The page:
Category: Religion


The Fall

Let us think, for just a moment, about the Fall of Man. (Sexist language intended.)

This is the story: God (Jehovah/the Elohim) creates everything. Cool. Gods do that. He manages this ex nihilo, which is pretty impressive, except for the fact that he didn’t really make it out of nothing, as there seems to have been water there to begin with. Oh well.

After he makes the earth, sky, ocean, plants, and animals, he makes the first man, who goes about naming the animals. Nice touch, that — shows that Adam is Lord of the Earth. Yay.

Now, Adam doesn’t say anything, but God thinks he’s going to be lonely, so he puts him to sleep and takes  out his rib to make Eve. Or he makes them both out of earth — Genesis is a little vague here. At any rate, there they both are, man and woman, naked as the day they were…um…made out of dust, and living in paradise.

Everything is wonderful and shiny. God says, “Hey, I made this place for you! It’s amazing and full of good things. You can enjoy it all…except…” Huh? Conditions? In paradise? “You can eat anything you want here, except the fruit of the tree in the center of the garden, okay? That one’s off-limits. If you eat that fruit, you will DIE.” They nod. No fruit from the center tree, check.

Now, let’s think about this for a minute. God created the world. He created humans. He gave them paradise to live in. THEN he puts a thorn in the rose — one tree they can’t eat from. Why? Why even put it there? What is the point? Everything is beautiful and amicable (to quote the inimitable Nichole Hollander); why even put that tree there, just to deny them the fruit?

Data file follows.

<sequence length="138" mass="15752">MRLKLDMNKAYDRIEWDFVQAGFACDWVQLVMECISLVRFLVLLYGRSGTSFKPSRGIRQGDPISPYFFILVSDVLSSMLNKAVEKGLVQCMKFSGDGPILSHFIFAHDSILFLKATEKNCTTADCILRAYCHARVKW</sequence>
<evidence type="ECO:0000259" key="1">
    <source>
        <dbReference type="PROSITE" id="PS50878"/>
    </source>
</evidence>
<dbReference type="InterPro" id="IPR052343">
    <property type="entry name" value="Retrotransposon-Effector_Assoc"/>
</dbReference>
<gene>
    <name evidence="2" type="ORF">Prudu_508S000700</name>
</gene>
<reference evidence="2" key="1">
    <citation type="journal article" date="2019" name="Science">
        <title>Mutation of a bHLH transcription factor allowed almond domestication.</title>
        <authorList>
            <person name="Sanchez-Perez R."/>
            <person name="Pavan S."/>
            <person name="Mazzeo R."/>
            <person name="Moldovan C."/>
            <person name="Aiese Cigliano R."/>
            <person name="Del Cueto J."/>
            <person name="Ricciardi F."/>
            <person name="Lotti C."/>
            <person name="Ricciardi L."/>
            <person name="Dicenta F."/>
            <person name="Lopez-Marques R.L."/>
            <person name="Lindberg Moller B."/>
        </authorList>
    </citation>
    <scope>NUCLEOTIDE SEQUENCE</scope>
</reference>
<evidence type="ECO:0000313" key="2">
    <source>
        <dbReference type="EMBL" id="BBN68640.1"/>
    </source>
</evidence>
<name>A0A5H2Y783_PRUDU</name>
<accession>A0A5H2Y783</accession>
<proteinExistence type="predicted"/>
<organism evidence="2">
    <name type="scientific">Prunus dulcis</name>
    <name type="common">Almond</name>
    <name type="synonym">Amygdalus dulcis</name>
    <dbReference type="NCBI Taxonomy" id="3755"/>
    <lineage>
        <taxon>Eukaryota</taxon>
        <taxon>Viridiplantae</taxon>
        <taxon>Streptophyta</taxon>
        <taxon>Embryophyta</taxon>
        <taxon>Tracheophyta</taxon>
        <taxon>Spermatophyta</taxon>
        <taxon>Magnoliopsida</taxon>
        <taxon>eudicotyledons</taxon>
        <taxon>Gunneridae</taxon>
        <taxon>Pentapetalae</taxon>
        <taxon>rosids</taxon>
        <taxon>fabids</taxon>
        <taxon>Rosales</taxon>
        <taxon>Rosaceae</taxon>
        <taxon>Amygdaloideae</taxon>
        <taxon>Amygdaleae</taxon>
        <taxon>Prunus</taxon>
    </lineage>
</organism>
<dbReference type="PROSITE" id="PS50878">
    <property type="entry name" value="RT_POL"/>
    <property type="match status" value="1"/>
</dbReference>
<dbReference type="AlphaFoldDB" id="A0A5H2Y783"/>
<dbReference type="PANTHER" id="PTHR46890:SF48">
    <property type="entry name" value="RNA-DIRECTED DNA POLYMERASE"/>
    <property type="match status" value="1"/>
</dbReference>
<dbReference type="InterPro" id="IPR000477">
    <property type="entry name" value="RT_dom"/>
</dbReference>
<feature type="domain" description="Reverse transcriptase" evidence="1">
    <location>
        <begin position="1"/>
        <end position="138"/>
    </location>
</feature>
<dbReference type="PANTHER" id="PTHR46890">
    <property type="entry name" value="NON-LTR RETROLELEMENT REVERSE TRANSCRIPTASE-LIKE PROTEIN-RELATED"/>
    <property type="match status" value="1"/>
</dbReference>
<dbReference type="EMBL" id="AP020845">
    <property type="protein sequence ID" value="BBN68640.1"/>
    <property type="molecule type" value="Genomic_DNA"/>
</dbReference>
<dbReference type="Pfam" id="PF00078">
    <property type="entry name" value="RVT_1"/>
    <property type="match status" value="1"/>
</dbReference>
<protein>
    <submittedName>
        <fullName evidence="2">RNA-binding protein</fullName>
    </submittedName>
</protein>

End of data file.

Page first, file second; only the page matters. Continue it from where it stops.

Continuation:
Right now I can hear the fan wankers apologists rise up in their millions and cry, “It’s there to test them! God demands obedience!” Um, great, but that doesn’t really answer my question: why? What is the point? If there had been no temptation, there would have been no disobedience, no Fall, and we’d all be in paradise this minute.

Hmph. Well, we’ll take the scene as set, just for the sake of argument.

In strides the snake (remember? It still has legs at this point) and finds Eve toodling around the Garden, enjoying everything. It asks her about Life, and she says it’s pretty good: they can enjoy the Garden and everything in it. Oh, except the fruit of that one tree, because if they eat it, they will DIE.

“No, no, no,” says the snake, “you won’t die…you’ll just learn the difference between good and evil. You’ll be like God!”

PLOT POINT. See what happens here? If Adam and Eve eat the fruit, they’ll know the difference between good and evil, which means they don’t know that difference now. Which means that they don’t know it’s wrong (evil) to disobey God. Remember that. It’s important.

Predictably, Eve eats some of the fruit. It’s really tasty, so she gives some to Adam, and he likes it too. Oops! Suddenly they notice they’re naked (naked = eeeevil), so they sew some fig leaves together to cover themselves and run off to hide.

God finds them, of course, and when he finds out what they’ve done (wait, he’s God…why doesn’t he know already?), he goes medieval on them. He banishes them from Eden, condemns Adam to working for a living and Eve to subservience and painful childbirth. Overreaction much? (Interestingly, though, they don’t die, though they will eventually, so I suppose I’ll give that inconsistency a pass.)